Among the many causes that made the surprise attack on Pearl Harbor that occurred 75 years ago today so devastating was a series of communication failures. Here are 5 internal communication lessons to be learned from the attack.
No. 1 Listen to Employee Feedback
The first shots of the Battle of Pearl Harbor were actually fired by the Americans. The USS Ward, a destroyer patrolling the waters outside of Pearl Harbor, spotted, engaged and sank a Japanese midget submarine about two hours before Japanese warplanes swooped down on Pearl Harbor. The Ward reported the incident to headquarters but no one really listened or believed them. Lesson Learned: If something is amiss in your organization, chances are your employees already know about it. Make sure there are processes in place to gather and analyze employee feedback.
No. 2 Understand Your Technology
An American radar station on Oahu detected the first wave of Japanese aircraft about an hour out, but no one believed them. Some thought they were seeing a group of American B17s flying in from the Mainland and others thought they were seeing a flock of birds. Lesson Learned: It’s not enough to have the latest technology; you have to know how to optimize and leverage it. If your organization has deployed intranets, enterprise-wide social media, internal webinars or podcasting, make sure you know how to fully use and leverage the channels.
No. 3 Prioritize Messages
A message warning of imminent war with Japan was sent from Navy officials in Washington to Honolulu hours before the attack, but the message was not marked “urgent.” The message went into the regular mail and wasn’t delivered until the attack was nearly over. Lesson Learned: It’s up to us as professional communicators to prioritize and put messages into proper context. Employees are drowning in information. Without a filter, messages are lost in a sea of information. Conversely, if we try to make everything from management urgent, then nothing really is.
No. 4 Have a Crisis Communication Plan for Employees
Once the Japanese attack ended, confusion and chaos reigned. Communications were uncoordinated and inaccurate. Rumors were rampant. As a result, terrible mistakes were made. For instance, six American search aircraft looking for the Japanese fleet returned to Oahu the night of Dec. 7. Anti-aircraft gunners had not been notified that the planes were inbound. Tragically, they believed the aircraft were Japanese and they shot five of the six planes down and killed three pilots. Lesson Learned: Don’t compound a primary crisis by adding a communication crisis on top of it. Make sure your crisis communication plan includes a robust employee communication component. Some organizations focus so much on external audiences that they forget about their own employees. A strong crisis plan for internal audiences can determine now quickly and how fully your organization recovers.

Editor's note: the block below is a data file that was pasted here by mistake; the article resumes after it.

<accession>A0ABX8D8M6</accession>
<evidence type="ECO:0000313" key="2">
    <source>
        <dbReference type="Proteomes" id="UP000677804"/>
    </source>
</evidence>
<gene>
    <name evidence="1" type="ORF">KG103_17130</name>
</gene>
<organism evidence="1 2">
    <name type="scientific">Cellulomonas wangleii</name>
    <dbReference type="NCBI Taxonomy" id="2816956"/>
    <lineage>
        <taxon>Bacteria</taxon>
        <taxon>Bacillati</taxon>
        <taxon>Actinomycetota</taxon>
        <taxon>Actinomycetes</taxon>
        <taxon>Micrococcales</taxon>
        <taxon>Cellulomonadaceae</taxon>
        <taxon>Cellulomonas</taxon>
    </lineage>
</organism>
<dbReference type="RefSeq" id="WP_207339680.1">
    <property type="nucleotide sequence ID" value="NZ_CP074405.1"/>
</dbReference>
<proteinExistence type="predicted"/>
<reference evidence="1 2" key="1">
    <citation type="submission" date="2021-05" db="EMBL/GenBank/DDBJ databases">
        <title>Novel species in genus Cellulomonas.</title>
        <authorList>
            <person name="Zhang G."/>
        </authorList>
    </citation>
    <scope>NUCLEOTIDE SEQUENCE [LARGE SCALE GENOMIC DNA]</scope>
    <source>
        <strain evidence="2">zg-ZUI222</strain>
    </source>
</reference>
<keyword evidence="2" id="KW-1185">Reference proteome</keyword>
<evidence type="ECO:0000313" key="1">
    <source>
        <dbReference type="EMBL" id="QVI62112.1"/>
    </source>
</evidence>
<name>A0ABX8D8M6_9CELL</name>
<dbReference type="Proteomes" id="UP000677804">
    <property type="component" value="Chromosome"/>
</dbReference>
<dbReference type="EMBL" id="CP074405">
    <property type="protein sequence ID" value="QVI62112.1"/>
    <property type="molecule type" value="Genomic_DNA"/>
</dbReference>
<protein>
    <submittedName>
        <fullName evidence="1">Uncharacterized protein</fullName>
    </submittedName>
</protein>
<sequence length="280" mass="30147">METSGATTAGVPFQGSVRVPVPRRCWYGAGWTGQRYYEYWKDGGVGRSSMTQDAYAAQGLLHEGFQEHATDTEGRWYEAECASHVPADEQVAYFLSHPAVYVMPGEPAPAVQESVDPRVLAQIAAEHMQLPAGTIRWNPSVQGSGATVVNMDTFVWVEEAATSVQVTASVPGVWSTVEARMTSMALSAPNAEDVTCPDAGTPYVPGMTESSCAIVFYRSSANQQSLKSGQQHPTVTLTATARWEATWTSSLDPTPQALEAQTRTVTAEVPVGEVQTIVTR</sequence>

No. 5 Imagination the Possibilities
Perhaps the biggest failure that led to the Battle of Pearl Harbor was a failure of imagination. Experts should have foreseen such an attack. A year before Pearl Harbor, the British Navy launched a successful aircraft carrier attack against an Italian harbor. In addition, two large-scale war games held in Hawaii before the Japanese attack revealed vulnerability to an air raid. Lesson Learned: Keep up with current trends and imagine all the possibilities. As professional communicators, it’s our duty to stay abreast of emerging ideas and to be aware of pitfalls to avoid. Benchmark with other organizations. See how others are using new technologies. Use your creativity to see how trends might affect your organization.
As in most tragic historical events, communication breakdowns played a big role in the attack on Pearl Harbor. As professional communicators, we have an obligation to examine communication processes in our own organizations to make sure we don’t have any days “which will live in infamy.”
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